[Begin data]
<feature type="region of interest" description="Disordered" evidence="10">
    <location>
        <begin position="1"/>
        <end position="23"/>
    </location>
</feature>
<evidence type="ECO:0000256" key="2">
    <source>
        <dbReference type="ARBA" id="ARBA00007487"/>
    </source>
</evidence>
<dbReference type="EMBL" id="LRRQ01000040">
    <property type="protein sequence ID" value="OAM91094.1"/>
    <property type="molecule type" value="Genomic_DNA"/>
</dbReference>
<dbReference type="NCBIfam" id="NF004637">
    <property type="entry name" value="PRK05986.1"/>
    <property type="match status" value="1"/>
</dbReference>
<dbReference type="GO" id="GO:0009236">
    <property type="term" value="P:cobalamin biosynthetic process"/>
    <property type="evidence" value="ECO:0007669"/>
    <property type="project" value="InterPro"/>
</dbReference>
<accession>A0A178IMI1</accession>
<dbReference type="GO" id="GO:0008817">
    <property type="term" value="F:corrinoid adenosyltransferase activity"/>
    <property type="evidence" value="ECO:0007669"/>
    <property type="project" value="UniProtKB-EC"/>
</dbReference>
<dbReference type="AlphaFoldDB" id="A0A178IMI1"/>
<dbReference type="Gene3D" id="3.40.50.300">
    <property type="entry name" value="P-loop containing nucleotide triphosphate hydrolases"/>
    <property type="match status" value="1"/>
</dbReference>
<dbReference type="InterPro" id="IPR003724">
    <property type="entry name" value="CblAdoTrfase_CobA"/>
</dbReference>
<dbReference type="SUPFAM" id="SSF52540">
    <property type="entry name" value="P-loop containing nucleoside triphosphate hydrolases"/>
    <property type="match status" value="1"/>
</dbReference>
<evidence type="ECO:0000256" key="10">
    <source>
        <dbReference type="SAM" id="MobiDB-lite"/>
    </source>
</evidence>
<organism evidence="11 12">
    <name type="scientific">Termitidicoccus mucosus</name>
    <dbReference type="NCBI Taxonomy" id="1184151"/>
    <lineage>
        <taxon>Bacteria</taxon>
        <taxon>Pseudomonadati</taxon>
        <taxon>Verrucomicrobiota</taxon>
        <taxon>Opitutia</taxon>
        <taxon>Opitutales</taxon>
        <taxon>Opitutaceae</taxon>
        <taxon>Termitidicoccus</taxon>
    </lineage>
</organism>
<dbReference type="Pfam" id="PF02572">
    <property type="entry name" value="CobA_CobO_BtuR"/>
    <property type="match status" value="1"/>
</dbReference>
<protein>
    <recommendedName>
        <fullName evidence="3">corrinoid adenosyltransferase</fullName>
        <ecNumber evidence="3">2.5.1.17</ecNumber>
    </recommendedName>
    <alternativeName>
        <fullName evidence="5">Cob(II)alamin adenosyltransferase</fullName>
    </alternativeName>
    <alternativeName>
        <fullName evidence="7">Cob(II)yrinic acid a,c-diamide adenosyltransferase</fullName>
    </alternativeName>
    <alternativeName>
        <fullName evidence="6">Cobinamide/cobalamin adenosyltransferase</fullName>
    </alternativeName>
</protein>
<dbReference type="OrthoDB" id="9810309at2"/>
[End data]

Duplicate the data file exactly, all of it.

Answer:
<feature type="region of interest" description="Disordered" evidence="10">
    <location>
        <begin position="1"/>
        <end position="23"/>
    </location>
</feature>
<evidence type="ECO:0000256" key="2">
    <source>
        <dbReference type="ARBA" id="ARBA00007487"/>
    </source>
</evidence>
<dbReference type="EMBL" id="LRRQ01000040">
    <property type="protein sequence ID" value="OAM91094.1"/>
    <property type="molecule type" value="Genomic_DNA"/>
</dbReference>
<dbReference type="NCBIfam" id="NF004637">
    <property type="entry name" value="PRK05986.1"/>
    <property type="match status" value="1"/>
</dbReference>
<dbReference type="GO" id="GO:0009236">
    <property type="term" value="P:cobalamin biosynthetic process"/>
    <property type="evidence" value="ECO:0007669"/>
    <property type="project" value="InterPro"/>
</dbReference>
<accession>A0A178IMI1</accession>
<dbReference type="GO" id="GO:0008817">
    <property type="term" value="F:corrinoid adenosyltransferase activity"/>
    <property type="evidence" value="ECO:0007669"/>
    <property type="project" value="UniProtKB-EC"/>
</dbReference>
<dbReference type="AlphaFoldDB" id="A0A178IMI1"/>
<dbReference type="Gene3D" id="3.40.50.300">
    <property type="entry name" value="P-loop containing nucleotide triphosphate hydrolases"/>
    <property type="match status" value="1"/>
</dbReference>
<dbReference type="InterPro" id="IPR003724">
    <property type="entry name" value="CblAdoTrfase_CobA"/>
</dbReference>
<dbReference type="SUPFAM" id="SSF52540">
    <property type="entry name" value="P-loop containing nucleoside triphosphate hydrolases"/>
    <property type="match status" value="1"/>
</dbReference>
<evidence type="ECO:0000256" key="10">
    <source>
        <dbReference type="SAM" id="MobiDB-lite"/>
    </source>
</evidence>
<organism evidence="11 12">
    <name type="scientific">Termitidicoccus mucosus</name>
    <dbReference type="NCBI Taxonomy" id="1184151"/>
    <lineage>
        <taxon>Bacteria</taxon>
        <taxon>Pseudomonadati</taxon>
        <taxon>Verrucomicrobiota</taxon>
        <taxon>Opitutia</taxon>
        <taxon>Opitutales</taxon>
        <taxon>Opitutaceae</taxon>
        <taxon>Termitidicoccus</taxon>
    </lineage>
</organism>
<dbReference type="Pfam" id="PF02572">
    <property type="entry name" value="CobA_CobO_BtuR"/>
    <property type="match status" value="1"/>
</dbReference>
<protein>
    <recommendedName>
        <fullName evidence="3">corrinoid adenosyltransferase</fullName>
        <ecNumber evidence="3">2.5.1.17</ecNumber>
    </recommendedName>
    <alternativeName>
        <fullName evidence="5">Cob(II)alamin adenosyltransferase</fullName>
    </alternativeName>
    <alternativeName>
        <fullName evidence="7">Cob(II)yrinic acid a,c-diamide adenosyltransferase</fullName>
    </alternativeName>
    <alternativeName>
        <fullName evidence="6">Cobinamide/cobalamin adenosyltransferase</fullName>
    </alternativeName>
</protein>
<dbReference type="OrthoDB" id="9810309at2"/>